‘Nigeria is policy ready for 4IR, but infrastructure gap is huge’
With the world gradually moving towards the Fourth Industrial Revolution (4IR), Nigeria is said to have the regulatory framework to drive it, but infrastructure gap will be the greatest challenge.
This was made known at the virtual session of the Third Discourse Series, organised by Advocaat Law Practice with the theme: “Powering The Fourth Industrial Revolution in Nigeria.”
The Keynote Speaker, Executive Vice Chairman, Nigerian Communications Commission (NCC), Prof. Umar Danbatta, said Nigeria is not lacking in key policy and regulatory frameworks for 4IR.
Danbatta, who was represented by the Executive Commissioner, Stakeholder Management, NCC, Barr. Adeleke Adewolu, informed the gathering that the Commission is aware of the critical need to harness the contributions of all critical stakeholders across all industry platforms and professional groups to ensure citizens fully participate in the 4IR as drivers and innovators.
At the event, which was anchored by the National Coordinator, Alliance for Affordable Internet (A4AI), Olusola Teniola, the EVC, who expressed hope that NCC “can continue to count on the support of all stakeholders in this quest,” said that the theme for the session was of immense importance at this stage of the nation’s development, as it gives stakeholders an opportunity to assess ongoing efforts and refocus collective energies as appropriate.
Providing a contextual background to the discourse, Danbatta said the 4IR brings with it the potential to connect billions of people to digital networks ad dramatically improve the efficiency of organisation”.
“Putting this within the Nigerian context, the challenge before us today is clear. It is one we must approach with the strongest resolve, and with the full co-operation of all critical Stakeholders in order to ensure that “no one is left behind” in the evolving digital future,” he said.
According to him, harnessing the opportunities of the 4IR as a nation will require effective guiding frameworks to address the various aspects of the digital ecosystem and ensure their effective interworking in the national interest.
The EVC explained Nigeria is not lacking in key policy and regulatory frameworks and instruments which will enable the country to play a leading role in powering the 4IR era.
Citing examples, Danbatta reminded about the National Digital Economy Policy and Strategy Policy (2020-2030), which boasts of eight pillars designed to, amongst others enable Nigeria become a leading player in the global digital economy; provide a catalyst to facilitate the diversification of the economy; and accelerate the attainment of the key national objectives of improving security, reducing corruption and expanding the economy.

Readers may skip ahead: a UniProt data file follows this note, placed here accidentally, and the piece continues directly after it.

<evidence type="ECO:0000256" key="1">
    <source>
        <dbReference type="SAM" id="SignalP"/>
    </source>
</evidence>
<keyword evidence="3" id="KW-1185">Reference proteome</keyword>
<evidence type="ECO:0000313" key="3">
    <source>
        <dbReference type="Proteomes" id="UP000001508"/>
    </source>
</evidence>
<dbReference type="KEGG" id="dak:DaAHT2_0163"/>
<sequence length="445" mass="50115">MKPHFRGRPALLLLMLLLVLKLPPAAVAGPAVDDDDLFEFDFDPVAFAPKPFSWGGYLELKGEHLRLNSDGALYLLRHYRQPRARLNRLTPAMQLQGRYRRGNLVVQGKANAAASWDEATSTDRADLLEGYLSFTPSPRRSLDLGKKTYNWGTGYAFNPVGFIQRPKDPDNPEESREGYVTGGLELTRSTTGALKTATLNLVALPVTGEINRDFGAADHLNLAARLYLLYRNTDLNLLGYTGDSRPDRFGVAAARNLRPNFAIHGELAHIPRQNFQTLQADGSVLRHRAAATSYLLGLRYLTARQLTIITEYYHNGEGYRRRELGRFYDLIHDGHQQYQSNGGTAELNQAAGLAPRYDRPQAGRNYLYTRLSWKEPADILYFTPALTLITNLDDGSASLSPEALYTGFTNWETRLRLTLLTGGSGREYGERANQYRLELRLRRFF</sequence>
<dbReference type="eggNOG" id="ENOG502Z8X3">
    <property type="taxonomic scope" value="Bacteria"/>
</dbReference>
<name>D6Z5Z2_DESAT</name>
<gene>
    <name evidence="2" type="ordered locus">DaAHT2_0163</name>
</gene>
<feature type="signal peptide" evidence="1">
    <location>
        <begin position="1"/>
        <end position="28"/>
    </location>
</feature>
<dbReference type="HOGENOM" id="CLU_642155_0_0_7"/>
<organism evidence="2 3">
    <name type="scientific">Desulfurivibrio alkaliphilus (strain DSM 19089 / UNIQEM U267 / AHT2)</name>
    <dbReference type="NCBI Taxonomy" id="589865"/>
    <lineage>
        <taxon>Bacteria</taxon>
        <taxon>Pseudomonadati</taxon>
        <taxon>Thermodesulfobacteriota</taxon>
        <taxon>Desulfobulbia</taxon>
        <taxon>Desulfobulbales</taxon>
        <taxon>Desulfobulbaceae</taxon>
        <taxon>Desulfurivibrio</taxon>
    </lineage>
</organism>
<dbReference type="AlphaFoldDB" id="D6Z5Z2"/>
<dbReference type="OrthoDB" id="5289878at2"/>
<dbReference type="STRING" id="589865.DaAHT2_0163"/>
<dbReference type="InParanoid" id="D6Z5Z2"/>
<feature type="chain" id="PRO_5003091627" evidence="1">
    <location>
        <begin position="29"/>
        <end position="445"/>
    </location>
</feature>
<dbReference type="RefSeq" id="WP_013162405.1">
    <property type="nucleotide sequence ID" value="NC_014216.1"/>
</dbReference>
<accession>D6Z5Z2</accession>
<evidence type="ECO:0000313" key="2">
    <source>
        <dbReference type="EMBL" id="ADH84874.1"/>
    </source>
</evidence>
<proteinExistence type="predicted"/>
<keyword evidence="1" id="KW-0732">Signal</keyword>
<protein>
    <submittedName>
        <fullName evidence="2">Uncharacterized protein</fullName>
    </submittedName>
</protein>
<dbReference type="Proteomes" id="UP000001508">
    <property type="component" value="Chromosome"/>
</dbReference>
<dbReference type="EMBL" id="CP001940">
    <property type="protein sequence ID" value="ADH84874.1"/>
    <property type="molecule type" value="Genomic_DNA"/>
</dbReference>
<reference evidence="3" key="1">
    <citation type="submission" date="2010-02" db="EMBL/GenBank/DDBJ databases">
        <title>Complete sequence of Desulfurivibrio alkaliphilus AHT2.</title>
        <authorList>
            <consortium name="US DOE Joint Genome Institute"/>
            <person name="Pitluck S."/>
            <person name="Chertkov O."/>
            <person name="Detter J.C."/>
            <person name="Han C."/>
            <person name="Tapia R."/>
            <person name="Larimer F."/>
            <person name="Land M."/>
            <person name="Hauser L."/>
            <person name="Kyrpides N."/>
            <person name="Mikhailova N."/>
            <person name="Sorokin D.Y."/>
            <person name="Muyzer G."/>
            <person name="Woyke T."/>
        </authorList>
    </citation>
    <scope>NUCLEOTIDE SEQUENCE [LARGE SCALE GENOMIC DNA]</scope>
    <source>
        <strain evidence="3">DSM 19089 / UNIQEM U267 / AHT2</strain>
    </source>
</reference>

“Similarly, the Nigerian National Broadband Policy (2020-2024) clearly highlights the various implementation strategies that would aid the pervasive inclusion and rollout of broadband services across the country whilst also developing a robust and holistic digital economy.
“The NCC’s Strategic Management Plan (SMP 2020-2024 or “ASPIRE 2024”) consolidated on the vision we earlier articulated in the Strategic Vision Plan and 8-Point Agenda,” he stated.
The NCC boss said also made case for stakeholders to support the ongoing citizens’ identification and digital identity project.
“As we all know, the Federal Government has articulated a policy that all Nigerians must possess a unique National Identification Number (NIN) issued by the National Identity Management Commission (NIMC); and that the NIN must be linked with all identity databases, particularly the Subscriber Identity Module (SIM) Registration database. To achieve this, we had to take the difficult decision of suspending the actuation of all new SIMs and to mandate all citizens to link their SIMs to their NINs.
“I am pleased to note that we have achieved very significant success in the articulation of a template for the activation of new SIMs linked with authenticated NINs, and that the activation of new SIMs will now be carried out across the country in earnest,” he stated.
But from his own point of view, the Chairman, Association of Licensed Telecoms Operators of Nigeria (ALTON), Gbenga Adebayo said as an industry, “we are ready, but other sectors are struggling. We still battle stable power supply, no infrastructure, huge insecurity in the land, among others. Other sectors too need to be ready to ensure as a nation, we are ready for 4IR.”
Adebayo, an engineer, said while government must strive to create the enabling environment, there must be synergy among the levels of government (FG, SG and LG).
To the CEO, Youverify, Gbenga Odegbami, broadband is key to 4IR. While querying the relevance of the New National Broadband Plan (NNBP 2020 to 2025), he said access to broadband is a catalyst, stressing that the 70 per cent target is good enough for next five years, “but in the next five year, where will the other part of the world be.’
Odegbami said the infrastructure to drive digital transformation is still very low in the country. According to him, data is also critical to 4IR, “but without actual data protection, there could be problems.”